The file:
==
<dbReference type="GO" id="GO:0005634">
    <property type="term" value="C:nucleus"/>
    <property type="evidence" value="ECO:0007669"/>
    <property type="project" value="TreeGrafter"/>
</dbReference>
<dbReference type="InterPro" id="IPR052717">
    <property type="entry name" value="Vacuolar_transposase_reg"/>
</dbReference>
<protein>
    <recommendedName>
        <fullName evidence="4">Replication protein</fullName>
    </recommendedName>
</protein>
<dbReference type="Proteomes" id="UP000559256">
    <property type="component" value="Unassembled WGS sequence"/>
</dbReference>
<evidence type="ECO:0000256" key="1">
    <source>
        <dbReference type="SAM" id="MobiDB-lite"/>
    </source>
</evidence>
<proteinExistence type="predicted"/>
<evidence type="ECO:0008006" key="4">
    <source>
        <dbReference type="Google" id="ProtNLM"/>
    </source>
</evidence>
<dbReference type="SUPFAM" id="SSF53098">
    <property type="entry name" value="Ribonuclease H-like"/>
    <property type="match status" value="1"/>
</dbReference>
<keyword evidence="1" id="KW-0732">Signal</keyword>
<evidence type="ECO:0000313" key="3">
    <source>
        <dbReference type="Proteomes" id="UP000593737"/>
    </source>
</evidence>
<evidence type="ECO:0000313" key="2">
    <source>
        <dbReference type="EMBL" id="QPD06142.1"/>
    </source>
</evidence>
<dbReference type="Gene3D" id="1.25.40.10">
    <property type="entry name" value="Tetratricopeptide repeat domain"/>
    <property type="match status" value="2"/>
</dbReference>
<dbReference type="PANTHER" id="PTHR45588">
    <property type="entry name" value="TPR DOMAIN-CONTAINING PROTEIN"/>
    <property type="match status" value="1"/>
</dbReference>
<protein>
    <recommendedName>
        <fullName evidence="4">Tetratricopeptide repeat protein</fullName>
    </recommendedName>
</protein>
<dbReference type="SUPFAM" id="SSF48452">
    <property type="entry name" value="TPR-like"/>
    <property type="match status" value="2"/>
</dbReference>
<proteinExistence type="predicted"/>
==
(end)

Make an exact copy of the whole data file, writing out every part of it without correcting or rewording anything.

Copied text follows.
<dbReference type="GO" id="GO:0005634">
    <property type="term" value="C:nucleus"/>
    <property type="evidence" value="ECO:0007669"/>
    <property type="project" value="TreeGrafter"/>
</dbReference>
<dbReference type="InterPro" id="IPR052717">
    <property type="entry name" value="Vacuolar_transposase_reg"/>
</dbReference>
<protein>
    <recommendedName>
        <fullName evidence="4">Replication protein</fullName>
    </recommendedName>
</protein>
<dbReference type="Proteomes" id="UP000559256">
    <property type="component" value="Unassembled WGS sequence"/>
</dbReference>
<evidence type="ECO:0000256" key="1">
    <source>
        <dbReference type="SAM" id="MobiDB-lite"/>
    </source>
</evidence>
<proteinExistence type="predicted"/>
<evidence type="ECO:0008006" key="4">
    <source>
        <dbReference type="Google" id="ProtNLM"/>
    </source>
</evidence>
<dbReference type="SUPFAM" id="SSF53098">
    <property type="entry name" value="Ribonuclease H-like"/>
    <property type="match status" value="1"/>
</dbReference>
<keyword evidence="1" id="KW-0732">Signal</keyword>
<evidence type="ECO:0000313" key="3">
    <source>
        <dbReference type="Proteomes" id="UP000593737"/>
    </source>
</evidence>
<evidence type="ECO:0000313" key="2">
    <source>
        <dbReference type="EMBL" id="QPD06142.1"/>
    </source>
</evidence>
<dbReference type="Gene3D" id="1.25.40.10">
    <property type="entry name" value="Tetratricopeptide repeat domain"/>
    <property type="match status" value="2"/>
</dbReference>
<dbReference type="PANTHER" id="PTHR45588">
    <property type="entry name" value="TPR DOMAIN-CONTAINING PROTEIN"/>
    <property type="match status" value="1"/>
</dbReference>
<protein>
    <recommendedName>
        <fullName evidence="4">Tetratricopeptide repeat protein</fullName>
    </recommendedName>
</protein>
<dbReference type="SUPFAM" id="SSF48452">
    <property type="entry name" value="TPR-like"/>
    <property type="match status" value="2"/>
</dbReference>
<proteinExistence type="predicted"/>